13. Jaeck D et al. A two-stage hepatectomy procedure combined with portal vein embolization to achieve curative resection for initially unresectable multiple and bilobar colorectal liver metastases. Ann Surg 2004;240:1037–49.
  14. Hemming AW et al. Preoperative portal vein embolization for extended hepatectomy. Ann Surg 2003;237:686–93.
  15. Siperstein AE et al. Survival after radiofrequency ablation of colorectal liver metastases: 10-years experience. Ann Surg 2007;246:559–65.
  16. Torzilli G et al. No-mortality liver resection for hepatocellular carcinoma in cirrhotic and non-cirrhotic patients: is there a way? A prospective analysis of our approach. Arch Surg 1999; 34;984–92. 
  17. Imamura H et al. One thousand fifty-six consecutive hepatectomies without mortality in 8 years. Arch Surg 2003;138:198–206.
  18. Torzilli G et al. “Radical but conservative” is the main goal for ultrasonography-guided liver resection: prospective validation of this approach. J Am Coll Surg 2005;201: 17–28. 
  19. Torzilli G et al. Ultrasonographically guided surgical approach to liver tumors involving the hepatic veins close to the caval confluence. Br J Surg 2006; 93: 1238–46. 
  20. Torzilli G et al. Hepatectomy for hepatocellular carcinoma in stage B and C of Barcelona-Clinic-Liver-Cancer Classification: results of a prospective analysis. Arch Surg 2008;143:1082–90.
  21. Kokudo N et al. Genetic and histological assessment of surgical margins in resected liver metastases from colorectal carcinoma: minimum surgical margins for successful resection. Arch Surg 2002;137:833–40.
  22. Takigawa Y et al. New lesions detected by intraoperative ultrasound during liver resection for hepatocellular carcinoma. Ultrasound Med Biol 2001;27:151–56.
  23. Torzilli G et al. Contrast-enhanced intraoperative ultrasonography during surgery for hepatocellular carcinoma in liver cirrhosis: is it useful or useless? A prospective cohort study of our experience. Ann Surg Oncol 2007;14:1347–55. 
  24. Torzilli G et al. Does contrast-enhanced intraoperative ultrasonography impact radicality of hepatectomies for colorectal cancer liver metastases inspite of modern preoperative imaging? Analysis on a prospective cohort. Eur J Cancer 2008;6;16–23.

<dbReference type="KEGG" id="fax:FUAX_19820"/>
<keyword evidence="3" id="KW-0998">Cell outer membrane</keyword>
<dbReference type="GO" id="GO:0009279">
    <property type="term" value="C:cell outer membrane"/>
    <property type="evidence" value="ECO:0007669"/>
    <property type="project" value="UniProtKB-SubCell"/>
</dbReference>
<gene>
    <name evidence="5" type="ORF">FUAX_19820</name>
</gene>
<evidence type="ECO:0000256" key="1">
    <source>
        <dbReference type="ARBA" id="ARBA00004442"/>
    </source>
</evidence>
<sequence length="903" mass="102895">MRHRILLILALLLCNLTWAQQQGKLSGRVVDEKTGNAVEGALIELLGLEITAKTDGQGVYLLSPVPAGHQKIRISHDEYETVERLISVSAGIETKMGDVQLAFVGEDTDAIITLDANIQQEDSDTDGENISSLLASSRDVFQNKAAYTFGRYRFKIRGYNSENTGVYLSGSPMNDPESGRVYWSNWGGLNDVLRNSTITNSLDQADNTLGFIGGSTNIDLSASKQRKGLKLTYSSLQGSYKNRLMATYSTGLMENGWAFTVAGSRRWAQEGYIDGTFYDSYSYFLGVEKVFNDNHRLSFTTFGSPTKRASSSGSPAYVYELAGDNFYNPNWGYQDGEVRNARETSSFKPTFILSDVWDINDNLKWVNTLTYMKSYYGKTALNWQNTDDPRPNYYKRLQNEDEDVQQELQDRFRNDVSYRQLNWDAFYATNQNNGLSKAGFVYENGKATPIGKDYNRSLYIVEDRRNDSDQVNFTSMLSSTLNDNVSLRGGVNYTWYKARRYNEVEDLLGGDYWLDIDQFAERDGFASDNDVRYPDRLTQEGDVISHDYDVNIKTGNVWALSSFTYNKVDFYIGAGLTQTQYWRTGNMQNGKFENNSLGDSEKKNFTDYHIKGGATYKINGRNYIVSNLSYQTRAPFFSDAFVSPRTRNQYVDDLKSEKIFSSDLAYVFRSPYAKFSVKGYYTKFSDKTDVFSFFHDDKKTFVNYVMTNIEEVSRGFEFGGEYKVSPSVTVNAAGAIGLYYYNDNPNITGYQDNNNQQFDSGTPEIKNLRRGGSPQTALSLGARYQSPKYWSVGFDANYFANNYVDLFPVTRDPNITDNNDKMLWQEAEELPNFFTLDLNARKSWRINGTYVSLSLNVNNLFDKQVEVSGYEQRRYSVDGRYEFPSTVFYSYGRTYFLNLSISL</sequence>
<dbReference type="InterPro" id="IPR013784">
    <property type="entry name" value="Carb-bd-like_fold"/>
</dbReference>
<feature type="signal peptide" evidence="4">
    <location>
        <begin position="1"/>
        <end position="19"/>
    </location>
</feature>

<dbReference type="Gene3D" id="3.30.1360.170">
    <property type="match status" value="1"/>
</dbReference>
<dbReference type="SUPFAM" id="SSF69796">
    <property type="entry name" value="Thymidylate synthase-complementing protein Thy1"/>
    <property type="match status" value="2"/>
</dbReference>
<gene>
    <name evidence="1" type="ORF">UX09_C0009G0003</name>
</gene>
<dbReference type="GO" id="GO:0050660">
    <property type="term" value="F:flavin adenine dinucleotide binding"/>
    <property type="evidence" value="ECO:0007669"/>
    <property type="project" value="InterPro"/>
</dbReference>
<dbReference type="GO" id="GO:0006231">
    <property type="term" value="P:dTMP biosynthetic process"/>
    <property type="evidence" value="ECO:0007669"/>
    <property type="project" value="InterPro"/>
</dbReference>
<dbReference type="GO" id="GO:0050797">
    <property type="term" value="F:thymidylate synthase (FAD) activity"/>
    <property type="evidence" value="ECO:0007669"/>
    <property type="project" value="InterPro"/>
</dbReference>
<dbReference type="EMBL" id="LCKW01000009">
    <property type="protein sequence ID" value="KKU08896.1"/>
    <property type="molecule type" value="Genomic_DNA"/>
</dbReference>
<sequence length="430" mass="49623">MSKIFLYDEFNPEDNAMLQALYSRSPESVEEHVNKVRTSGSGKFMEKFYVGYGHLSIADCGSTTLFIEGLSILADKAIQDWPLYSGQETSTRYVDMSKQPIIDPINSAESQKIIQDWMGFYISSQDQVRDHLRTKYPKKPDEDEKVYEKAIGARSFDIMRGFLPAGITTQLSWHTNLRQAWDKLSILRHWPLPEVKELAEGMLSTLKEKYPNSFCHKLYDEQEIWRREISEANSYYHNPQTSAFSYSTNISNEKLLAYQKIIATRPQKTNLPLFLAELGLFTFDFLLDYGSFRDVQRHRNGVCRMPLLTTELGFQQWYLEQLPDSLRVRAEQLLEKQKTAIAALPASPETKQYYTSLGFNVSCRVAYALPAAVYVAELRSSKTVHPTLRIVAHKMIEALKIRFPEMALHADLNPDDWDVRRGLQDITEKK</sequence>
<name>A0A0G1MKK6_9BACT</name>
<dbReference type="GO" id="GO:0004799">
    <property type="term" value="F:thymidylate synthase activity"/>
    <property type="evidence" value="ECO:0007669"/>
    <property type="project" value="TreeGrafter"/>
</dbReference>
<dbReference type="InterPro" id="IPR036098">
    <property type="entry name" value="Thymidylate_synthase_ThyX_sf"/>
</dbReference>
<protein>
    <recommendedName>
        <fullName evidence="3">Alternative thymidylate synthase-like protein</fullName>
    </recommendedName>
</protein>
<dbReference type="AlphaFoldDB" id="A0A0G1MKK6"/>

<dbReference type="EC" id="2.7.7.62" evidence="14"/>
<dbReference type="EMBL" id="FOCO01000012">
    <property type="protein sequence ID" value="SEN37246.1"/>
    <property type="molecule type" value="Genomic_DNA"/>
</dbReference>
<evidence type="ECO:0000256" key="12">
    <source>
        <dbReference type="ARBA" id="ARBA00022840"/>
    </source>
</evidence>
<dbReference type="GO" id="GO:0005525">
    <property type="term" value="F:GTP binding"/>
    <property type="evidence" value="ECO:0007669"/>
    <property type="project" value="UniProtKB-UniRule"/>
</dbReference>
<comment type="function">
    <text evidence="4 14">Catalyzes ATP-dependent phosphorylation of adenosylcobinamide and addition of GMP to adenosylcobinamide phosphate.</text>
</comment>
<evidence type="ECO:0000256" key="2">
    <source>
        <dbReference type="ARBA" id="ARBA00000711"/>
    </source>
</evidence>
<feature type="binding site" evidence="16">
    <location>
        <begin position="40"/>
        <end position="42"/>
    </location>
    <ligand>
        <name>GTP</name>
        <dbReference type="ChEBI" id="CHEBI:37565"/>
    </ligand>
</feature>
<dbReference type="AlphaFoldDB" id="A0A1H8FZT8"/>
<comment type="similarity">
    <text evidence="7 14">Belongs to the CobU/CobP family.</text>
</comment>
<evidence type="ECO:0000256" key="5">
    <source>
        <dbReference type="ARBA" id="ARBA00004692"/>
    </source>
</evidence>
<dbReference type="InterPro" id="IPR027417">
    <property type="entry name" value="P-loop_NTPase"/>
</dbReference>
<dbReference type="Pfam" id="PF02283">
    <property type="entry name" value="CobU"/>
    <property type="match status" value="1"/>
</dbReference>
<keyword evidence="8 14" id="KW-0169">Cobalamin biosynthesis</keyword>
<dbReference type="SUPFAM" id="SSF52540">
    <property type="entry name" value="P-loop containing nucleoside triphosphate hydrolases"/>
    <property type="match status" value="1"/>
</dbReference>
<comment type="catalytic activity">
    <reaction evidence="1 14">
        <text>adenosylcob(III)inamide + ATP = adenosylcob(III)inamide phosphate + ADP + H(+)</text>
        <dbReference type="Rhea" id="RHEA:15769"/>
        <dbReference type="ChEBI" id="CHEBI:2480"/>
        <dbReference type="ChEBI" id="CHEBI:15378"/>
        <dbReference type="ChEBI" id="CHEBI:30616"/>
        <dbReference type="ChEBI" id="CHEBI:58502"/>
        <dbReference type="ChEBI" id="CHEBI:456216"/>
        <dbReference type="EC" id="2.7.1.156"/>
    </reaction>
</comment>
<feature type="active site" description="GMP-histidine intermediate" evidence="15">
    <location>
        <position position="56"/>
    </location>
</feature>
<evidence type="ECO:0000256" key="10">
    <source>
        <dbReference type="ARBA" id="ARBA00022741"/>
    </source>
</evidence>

25. Van Vledder MG et al. Factors determining the sensitivity of intraoperative ultrasonography in detecting colorectal liver metastases in the modern era. Ann Surg Oncol 2010;17:2756–63.
  26. Chen CH et al. The accuracy of sonography in predicting steatosis and fibrosis in chronic hepatitis C. Dig Dis Sci 2008;53:1699–706.
  27. Nakano H et al. Contrast-enhanced intraoperative ultrasonography equipped with late Kupffer-phase image obtained by sonazoid in patients with colorectal liver metastases. World J Gastroenterol 2008;14:3207–11.
  28. Torzilli G et al. Anatomical segmental and subsegmental resection of the liver for hepatocellular carcinoma: a new approach by means of ultrasound-guided vessel compression. Ann Surg 2010;251:229–35.
  29. Torzilli G et al. A new systematic small for size resection for liver tumors invading the middle hepatic vein at its caval confluence: the mini-mesohepatectomy. Ann Surg 2010;251:33–9.
  30. Hasegawa K et al. Prognostic impact of anatomic resection for hepatocellular carcinoma. Ann Surg 2005;242:252–59. 
  31. Regimbeau JM et al. Extent of liver resection influences the outcome in patients with cirrhosis and small hepatocellular carcinoma. Surgery 2002;131:311–7.
  32. Eguchi S et al. Comparison of the outcomes between an anatomical subsegmentectomy and a non-anatomical minor hepatectomy for single hepatocellular carcinomas based on a Japanese nationwide survey. Surgery 2008;143:469–75.
  33. Torzilli G, Makuuchi M. Ultrasound-guided finger compression in liver subsegmentectomy for hepatocellular carcinoma. Surg Endosc 2004;18:136–9.
  34. Torzilli G et al. New technique for defining the right anterior section intraoperatively using ultrasound-guided finger counter-compression. J Am Coll Surg 2009;209:e8–11.
  35. Sarpel U et al. Does anatomic versus nonanatomic resection affect recurrence and survival in patients undergoing surgery for colorectal liver metastasis? Ann Surg Oncol 2009;16:379–84.
  36. Torzilli G et al. A new technical aspect of ultrasound-guided liver surgery. Am J Surg 1999;178:341–3.
  37. Torzilli G et al. Back-flow bleeding control during resection of right-sided liver tumors by means of ultrasound-guided finger compression of the right hepatic vein at its caval confluence. Hepatogastroenterol 2007;54:1364–7.
  38. Makuuchi M. Abdominal intraoperative ultrasonography. Tokyo-New York: lgaku-Shoin, 1987. 
  39. Torzilli G et al. Systematic extended right posterior sectionectomy: a safe and effective alternative to right hepatectomy. Ann Surg 2008;247:603–11.